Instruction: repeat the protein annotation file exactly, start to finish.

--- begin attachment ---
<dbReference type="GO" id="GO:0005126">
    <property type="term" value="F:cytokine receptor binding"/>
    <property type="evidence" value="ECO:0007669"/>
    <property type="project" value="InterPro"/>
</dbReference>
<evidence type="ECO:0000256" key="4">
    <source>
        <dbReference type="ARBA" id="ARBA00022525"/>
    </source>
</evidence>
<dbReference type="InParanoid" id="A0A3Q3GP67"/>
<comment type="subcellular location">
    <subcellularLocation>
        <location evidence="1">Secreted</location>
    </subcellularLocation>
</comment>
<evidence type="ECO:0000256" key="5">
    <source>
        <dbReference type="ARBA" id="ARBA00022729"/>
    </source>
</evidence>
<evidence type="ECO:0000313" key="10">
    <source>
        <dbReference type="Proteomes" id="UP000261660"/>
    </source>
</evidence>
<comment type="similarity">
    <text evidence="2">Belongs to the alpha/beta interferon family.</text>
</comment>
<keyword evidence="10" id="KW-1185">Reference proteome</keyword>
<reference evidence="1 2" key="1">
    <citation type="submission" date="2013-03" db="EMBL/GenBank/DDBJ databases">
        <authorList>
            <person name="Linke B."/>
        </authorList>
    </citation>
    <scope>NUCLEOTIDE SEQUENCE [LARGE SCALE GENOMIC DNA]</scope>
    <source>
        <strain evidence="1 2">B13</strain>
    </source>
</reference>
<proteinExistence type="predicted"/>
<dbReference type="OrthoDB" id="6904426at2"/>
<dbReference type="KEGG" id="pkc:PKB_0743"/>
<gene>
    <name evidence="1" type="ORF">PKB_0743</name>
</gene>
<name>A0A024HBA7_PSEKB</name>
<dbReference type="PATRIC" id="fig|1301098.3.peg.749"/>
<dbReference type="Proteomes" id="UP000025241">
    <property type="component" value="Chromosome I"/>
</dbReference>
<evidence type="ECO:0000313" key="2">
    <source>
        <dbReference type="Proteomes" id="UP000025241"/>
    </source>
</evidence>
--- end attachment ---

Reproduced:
<dbReference type="GO" id="GO:0005126">
    <property type="term" value="F:cytokine receptor binding"/>
    <property type="evidence" value="ECO:0007669"/>
    <property type="project" value="InterPro"/>
</dbReference>
<evidence type="ECO:0000256" key="4">
    <source>
        <dbReference type="ARBA" id="ARBA00022525"/>
    </source>
</evidence>
<dbReference type="InParanoid" id="A0A3Q3GP67"/>
<comment type="subcellular location">
    <subcellularLocation>
        <location evidence="1">Secreted</location>
    </subcellularLocation>
</comment>
<evidence type="ECO:0000256" key="5">
    <source>
        <dbReference type="ARBA" id="ARBA00022729"/>
    </source>
</evidence>
<evidence type="ECO:0000313" key="10">
    <source>
        <dbReference type="Proteomes" id="UP000261660"/>
    </source>
</evidence>
<comment type="similarity">
    <text evidence="2">Belongs to the alpha/beta interferon family.</text>
</comment>
<keyword evidence="10" id="KW-1185">Reference proteome</keyword>
<reference evidence="1 2" key="1">
    <citation type="submission" date="2013-03" db="EMBL/GenBank/DDBJ databases">
        <authorList>
            <person name="Linke B."/>
        </authorList>
    </citation>
    <scope>NUCLEOTIDE SEQUENCE [LARGE SCALE GENOMIC DNA]</scope>
    <source>
        <strain evidence="1 2">B13</strain>
    </source>
</reference>
<proteinExistence type="predicted"/>
<dbReference type="OrthoDB" id="6904426at2"/>
<dbReference type="KEGG" id="pkc:PKB_0743"/>
<gene>
    <name evidence="1" type="ORF">PKB_0743</name>
</gene>
<name>A0A024HBA7_PSEKB</name>
<dbReference type="PATRIC" id="fig|1301098.3.peg.749"/>
<dbReference type="Proteomes" id="UP000025241">
    <property type="component" value="Chromosome I"/>
</dbReference>
<evidence type="ECO:0000313" key="2">
    <source>
        <dbReference type="Proteomes" id="UP000025241"/>
    </source>
</evidence>